• Accept the independence of separate events – Several studies, such as the research published in 1967, suggest that simply being aware of the gambler’s fallacy might not be enough for you not to believe in it. Instead, you should make an effort to focus on the independence of two or more events that are not influenced by one another.
  • Get wiser with age – As people get older, they tend to accept the fact that they have little or no control over future events. Moreover, a 1997 study indicated that older people were much more likely to avoid the gambler’s fallacy than younger generations.
  • Identify linked events – In some cases, such as counting cards in Blackjack, keeping track of past cards can help you win more games. However, in others, such as Roulette or the lottery, the results of one game have no bearing on future outcomes.

Type I and Type II Gambler’s Fallacies

As researchers delve deeper into the causes of the gambler’s fallacy, they’ve split the motivations into two categories.

Type 1 Gambler’s Fallacy

This type of cognitive bias is essentially in line with the gambler’s fallacy definition which is based on past events influencing future outcomes. As humans, we’ve been taught to believe that the law of averages is a fact. However, this law is based on infinite coin tosses, roulette wheel spins, or lottery draws. It does not provide any guarantees that a number, or a win or a loss, is due.

Type 2 Gambler’s Fallacy

As researchers conducted additional studies, they recognized a different type of gambler’s fallacy example. Rather than believe that a future outcome would occur based on past events, some players believed that the gambling equipment, such as the roulette wheel, was biased. This type of fallacy is sometimes referred to as the Monte Carlo fallacy that’s based on an incident at a land-based casino in 1913. On this day, a roulette ball landed on black a total of 26 consecutive times. Players kept betting on black throughout the night and lost a lot of money because they believed that the wheel was biased.

The Hot-Hand Fallacy

Many players that fall for the gambler’s fallacy are also likely to believe in the hot hand fallacy. This mistaken belief convinces players that a win is likely to lead to another win and similarly, a loss is likely to lead to another loss. The hot hand fallacy is the reason why so many players believe in winning and losing streaks and use strategies, such as the Martingale System or the reverse Martingale System, to try and win the most and lose the least.

The hot-hand fallacy has sometimes been referred to as the reverse gambler’s fallacy. The former is considered to be a positive autocorrelation as those who believe in it expect the same outcome as has happened in the past. In contrast, the gambler’s fallacy is a negative autocorrelation since those who believe it oftentimes expect random events in the past will change future ones.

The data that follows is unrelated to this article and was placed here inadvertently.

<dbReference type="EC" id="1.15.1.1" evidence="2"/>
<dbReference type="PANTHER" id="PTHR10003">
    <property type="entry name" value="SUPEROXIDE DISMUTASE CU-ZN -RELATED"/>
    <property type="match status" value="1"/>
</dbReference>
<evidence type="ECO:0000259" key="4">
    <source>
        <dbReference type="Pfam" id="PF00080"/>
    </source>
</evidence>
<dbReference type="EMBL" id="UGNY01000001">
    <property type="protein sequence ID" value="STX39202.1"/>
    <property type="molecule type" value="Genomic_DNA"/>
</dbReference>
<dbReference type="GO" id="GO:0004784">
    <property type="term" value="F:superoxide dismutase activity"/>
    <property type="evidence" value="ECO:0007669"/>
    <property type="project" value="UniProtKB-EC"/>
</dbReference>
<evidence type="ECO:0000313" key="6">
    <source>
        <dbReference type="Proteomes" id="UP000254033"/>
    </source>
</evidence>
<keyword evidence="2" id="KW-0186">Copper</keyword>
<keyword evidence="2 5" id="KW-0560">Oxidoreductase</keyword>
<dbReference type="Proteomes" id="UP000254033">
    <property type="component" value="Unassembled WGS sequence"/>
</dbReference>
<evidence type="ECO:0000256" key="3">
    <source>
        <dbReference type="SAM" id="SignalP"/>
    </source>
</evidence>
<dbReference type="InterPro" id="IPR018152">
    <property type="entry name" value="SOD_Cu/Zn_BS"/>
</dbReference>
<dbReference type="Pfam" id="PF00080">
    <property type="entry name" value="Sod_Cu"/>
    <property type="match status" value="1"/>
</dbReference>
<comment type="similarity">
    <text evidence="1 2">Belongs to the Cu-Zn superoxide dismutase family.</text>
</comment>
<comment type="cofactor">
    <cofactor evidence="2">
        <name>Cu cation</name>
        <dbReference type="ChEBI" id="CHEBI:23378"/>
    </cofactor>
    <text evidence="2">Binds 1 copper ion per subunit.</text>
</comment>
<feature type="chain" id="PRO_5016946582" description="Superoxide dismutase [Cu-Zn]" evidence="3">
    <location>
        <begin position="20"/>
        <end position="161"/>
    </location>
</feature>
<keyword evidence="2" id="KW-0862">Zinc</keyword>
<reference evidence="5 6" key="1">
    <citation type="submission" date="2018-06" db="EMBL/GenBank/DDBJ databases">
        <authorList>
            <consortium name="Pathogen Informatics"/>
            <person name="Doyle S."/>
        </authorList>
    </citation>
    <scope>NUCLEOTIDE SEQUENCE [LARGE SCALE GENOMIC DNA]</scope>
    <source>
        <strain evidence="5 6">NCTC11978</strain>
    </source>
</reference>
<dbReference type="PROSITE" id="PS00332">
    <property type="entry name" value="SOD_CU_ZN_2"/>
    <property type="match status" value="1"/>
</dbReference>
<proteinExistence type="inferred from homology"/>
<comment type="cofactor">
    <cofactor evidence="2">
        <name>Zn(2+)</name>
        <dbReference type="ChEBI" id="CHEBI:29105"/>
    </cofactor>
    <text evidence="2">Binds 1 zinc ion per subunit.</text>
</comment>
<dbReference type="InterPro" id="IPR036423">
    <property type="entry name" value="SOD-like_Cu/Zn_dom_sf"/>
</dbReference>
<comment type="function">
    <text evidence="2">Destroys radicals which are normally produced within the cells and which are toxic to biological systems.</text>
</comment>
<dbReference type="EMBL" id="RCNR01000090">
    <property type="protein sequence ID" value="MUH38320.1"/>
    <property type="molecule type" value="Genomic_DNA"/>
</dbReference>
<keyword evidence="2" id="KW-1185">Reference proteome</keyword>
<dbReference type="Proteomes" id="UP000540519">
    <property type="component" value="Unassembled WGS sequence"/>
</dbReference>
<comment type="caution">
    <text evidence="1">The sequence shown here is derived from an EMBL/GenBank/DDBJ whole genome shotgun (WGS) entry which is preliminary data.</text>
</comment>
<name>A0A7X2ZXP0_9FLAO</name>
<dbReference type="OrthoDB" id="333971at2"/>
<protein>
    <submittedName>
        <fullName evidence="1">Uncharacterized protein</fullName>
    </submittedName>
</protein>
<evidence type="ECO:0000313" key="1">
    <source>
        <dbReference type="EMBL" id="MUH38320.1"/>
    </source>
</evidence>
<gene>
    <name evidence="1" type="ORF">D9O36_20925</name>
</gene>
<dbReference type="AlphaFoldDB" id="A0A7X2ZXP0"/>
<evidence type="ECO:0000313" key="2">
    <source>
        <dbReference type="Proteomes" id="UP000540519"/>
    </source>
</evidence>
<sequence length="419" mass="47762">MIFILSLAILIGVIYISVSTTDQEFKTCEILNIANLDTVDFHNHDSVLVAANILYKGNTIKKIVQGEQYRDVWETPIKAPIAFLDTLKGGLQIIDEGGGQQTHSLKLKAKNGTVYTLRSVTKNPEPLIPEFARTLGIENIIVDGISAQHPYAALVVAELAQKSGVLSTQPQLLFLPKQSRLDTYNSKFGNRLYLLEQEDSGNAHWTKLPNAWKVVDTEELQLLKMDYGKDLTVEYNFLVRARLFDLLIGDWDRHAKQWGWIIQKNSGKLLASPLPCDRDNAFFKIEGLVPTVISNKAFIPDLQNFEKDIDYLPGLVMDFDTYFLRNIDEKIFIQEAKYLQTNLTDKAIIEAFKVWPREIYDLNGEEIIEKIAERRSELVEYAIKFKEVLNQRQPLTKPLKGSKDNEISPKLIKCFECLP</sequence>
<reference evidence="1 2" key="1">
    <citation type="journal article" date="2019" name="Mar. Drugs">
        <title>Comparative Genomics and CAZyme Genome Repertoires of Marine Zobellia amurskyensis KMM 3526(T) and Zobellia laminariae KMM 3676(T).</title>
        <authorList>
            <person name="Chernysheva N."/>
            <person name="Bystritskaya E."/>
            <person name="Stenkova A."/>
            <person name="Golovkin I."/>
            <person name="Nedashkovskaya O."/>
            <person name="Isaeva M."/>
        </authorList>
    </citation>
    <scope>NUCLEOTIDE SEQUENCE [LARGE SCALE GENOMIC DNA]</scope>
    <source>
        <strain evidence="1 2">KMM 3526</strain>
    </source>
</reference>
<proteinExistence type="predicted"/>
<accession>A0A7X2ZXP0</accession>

Action Gambler’s Fallacy Hot Hand Fallacy
Three coin tosses land on heads Expects a tail to be due and likely to happen next Expects the next toss to land on heads 

Since most casino games have multiple variables, it’s common to find players exhibiting a mix of gambler’s and hot-hand fallacies. Moreover, while the gambler’s fallacy is mostly focused on specific outcomes, such as a coin landing on heads or tails, the hot hand fallacy is more a general belief that the player will win or lose.

The Meaning of Inverse Gambler’s Fallacy

Philosophers and mathematicians, including Ian Hacking, have also discussed the so-called inverse gambler’s fallacy. This fallacy leads people to believe that if an unlikely result, such as rolling a double six in Craps, happens, it’s a sign that the dice have already been rolled many times prior without such a rare result. This reverse fallacy is not as widely adopted as the original, yet it is held by numerous scientists and philosophers.

Learn More About Logical Fallacies

Logical fallacies, such as the gambler’s fallacy, are not just present in casino games but in a whole host of human activities. Human beings want to make sense of a world that oftentimes, makes little or no sense, and these fallacies bring reassurance, even if it is false. We’ve written several guides on fallacies across different industries, and below, you can view some of our most recent ones:

  • Friends and Family Fallacy – Getting investment from those who are closest to you is no sign that your business idea shows true promise.
  • Planning Fallacy – Beware of optimism bias when planning how much time you need to complete a project.
  • Should-How Fallacy – Using content marketing to show what is a successful campaign rather than how to develop it fails to deliver what you set out to achieve.

Summary and Conclusion

The gambler’s fallacy is the incorrect belief that a random event may happen more or less frequently based on how often it has already happened in the past. However, it’s important to remember that this fallacy applies to events that are not linked or influenced by one another.

The majority of human beings want to rationalize a random event, even if this is not possible. This leads the brain to try and identify a pattern when a series of independent events occur. Using this pattern, the brain might then try to determine what is likely to happen, using the law of averages and any other knowledge that might help guide it. This process leads the person to believe that this reasoning is sound, such as in the most famous example of the gambler’s fallacy that took place at the Monte Carlo casino.

You should not feel ashamed if you’ve fallen for the fair coin fallacy, the Monte Carlo fallacy, or any other cognitive bias. Such gambler’s fallacy examples are so widespread because they are based on the imperfections of the human mind. Now that you understand this logical fallacy, you’re better equipped to avoid it and accept that in most forms of gambling, past events have no bearing on future outcomes.